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Tuesday, August 6, 2013

Write What You Don't Know

Long ago I remember hearing the writing advice: "Write what you know." And at the time  I thought: "Yes! I shall share my knowledge of the greatest Chicago french fries and Irish singers and old Madonna dance moves and it will be FANTASTIC. Perhaps the greatest book ever!"

Until I realized that only writing about things that I actually knew about was not only really, really boring, but entirely too easy. Both for me and the story itself. Let me explain. No, wait. That'll take too long. Let me sum up.

If I only wrote about what I knew (things I believed in, problems I faced, opinions I had about any given issue, etc.) I am pretty sure that the book would come out sounding like ME and not my characters. Does that make sense? Considering that I write romance novels in deep POV (point of view), I'm afraid that I would be unable to divorce my personal voice from that of my characters and it would come out sounding not only unrealistic, but like I had some sort of agenda to push. That's just not my style.

It's also one huuuuuge lesson I've learned in writing and turning in 4+ books to my editor, and that lesson is: I am not my characters. Thinking that way is limiting and unoriginal.

I also feel like if I only wrote what I knew I would not be challenging myself. That's right. I want a challenge with each and every story, each and every character, each and every plot point. I do not want to write an easy book. I am in this business for as much personal fulfillment and accomplishment as I am for the readers. I would hope that each and every one of us finds a career that speaks to us as such--that is as much related to the heart as it is the wallet--but I digress. I think that if I wrote an easy book, it would certainly come across that way. My readers would see through that and know I phoned it in.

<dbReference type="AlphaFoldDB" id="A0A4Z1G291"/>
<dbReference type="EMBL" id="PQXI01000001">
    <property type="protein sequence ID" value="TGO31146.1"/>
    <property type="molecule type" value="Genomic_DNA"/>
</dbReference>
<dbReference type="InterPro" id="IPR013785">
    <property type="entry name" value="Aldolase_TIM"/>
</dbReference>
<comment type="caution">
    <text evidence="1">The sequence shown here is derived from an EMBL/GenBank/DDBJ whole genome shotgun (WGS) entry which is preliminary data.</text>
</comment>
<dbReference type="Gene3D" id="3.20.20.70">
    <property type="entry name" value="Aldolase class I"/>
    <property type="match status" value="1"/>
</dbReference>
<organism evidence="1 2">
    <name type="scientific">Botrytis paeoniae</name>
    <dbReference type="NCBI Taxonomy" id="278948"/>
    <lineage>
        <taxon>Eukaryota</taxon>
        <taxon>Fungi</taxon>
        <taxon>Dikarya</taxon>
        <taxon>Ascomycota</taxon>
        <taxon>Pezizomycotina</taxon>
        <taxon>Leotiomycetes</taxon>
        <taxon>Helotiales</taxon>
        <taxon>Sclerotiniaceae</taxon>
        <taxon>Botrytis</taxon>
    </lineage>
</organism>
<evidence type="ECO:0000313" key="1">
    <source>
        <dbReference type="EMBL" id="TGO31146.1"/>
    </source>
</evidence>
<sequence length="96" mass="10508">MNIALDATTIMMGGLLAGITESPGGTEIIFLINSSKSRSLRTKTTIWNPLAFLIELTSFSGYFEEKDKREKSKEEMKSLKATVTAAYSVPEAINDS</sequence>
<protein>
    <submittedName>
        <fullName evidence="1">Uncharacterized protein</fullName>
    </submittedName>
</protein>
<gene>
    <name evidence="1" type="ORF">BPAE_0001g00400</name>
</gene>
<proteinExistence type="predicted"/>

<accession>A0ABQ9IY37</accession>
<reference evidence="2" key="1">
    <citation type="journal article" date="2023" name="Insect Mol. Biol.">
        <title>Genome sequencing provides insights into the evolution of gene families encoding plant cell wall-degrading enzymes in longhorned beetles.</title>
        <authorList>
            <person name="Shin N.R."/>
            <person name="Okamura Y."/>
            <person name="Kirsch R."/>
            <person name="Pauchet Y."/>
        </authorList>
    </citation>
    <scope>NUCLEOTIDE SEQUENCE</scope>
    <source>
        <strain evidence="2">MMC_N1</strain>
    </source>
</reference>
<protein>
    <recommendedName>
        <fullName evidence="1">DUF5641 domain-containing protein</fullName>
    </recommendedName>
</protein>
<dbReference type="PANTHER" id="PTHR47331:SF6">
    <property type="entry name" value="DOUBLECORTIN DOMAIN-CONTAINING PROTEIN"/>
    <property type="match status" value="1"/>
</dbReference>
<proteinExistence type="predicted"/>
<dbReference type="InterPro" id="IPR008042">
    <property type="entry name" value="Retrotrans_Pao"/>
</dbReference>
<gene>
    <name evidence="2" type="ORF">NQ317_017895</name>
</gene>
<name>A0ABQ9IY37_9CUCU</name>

I have made a very specific point of writing what I don't know. My research and interest has led to some pretty wonderful writing moments. For me, research = plot. For example:

Pick a profession for your character. Research its required education and daily activities. What are its issues? What would make it a really incredible day? What would make it the worst day ever? What about the aspects of the job completely contradict your character's personality? BOOM. Plot points, right there.

Other ways to explore things you are completely clueless about (we are all clueless about something) in your fiction:
  1. Think of something your friend/your aunt/a complete stranger told you about that made you gasp in shock, ask questions, recoil, shudder, smile, or laugh about. Why did the story behind that event do that to you? How can you take the core of that event/situation and twist it into your fiction? Think about it: you had a visceral reaction to it, so it therefore must be something new to you. USE THAT.
  2. What is something that scares the ever-lovin' crap out of you? USE THAT. (Case in point: I haaaaaate water. Hate swimming. Have a severe fear of going off a bridge and landing in the water in my car. So what did I do? I wrote a whole series of paranormal books based on a race who wields and reveres water. Thinking about the opposite of my feelings was a total eye-opener and made my imagination branch off in directions I never before considered. It would have felt more comfortable, sure, to write about a woman who fears water as much as I do, but it wouldn't have been nearly as interesting.)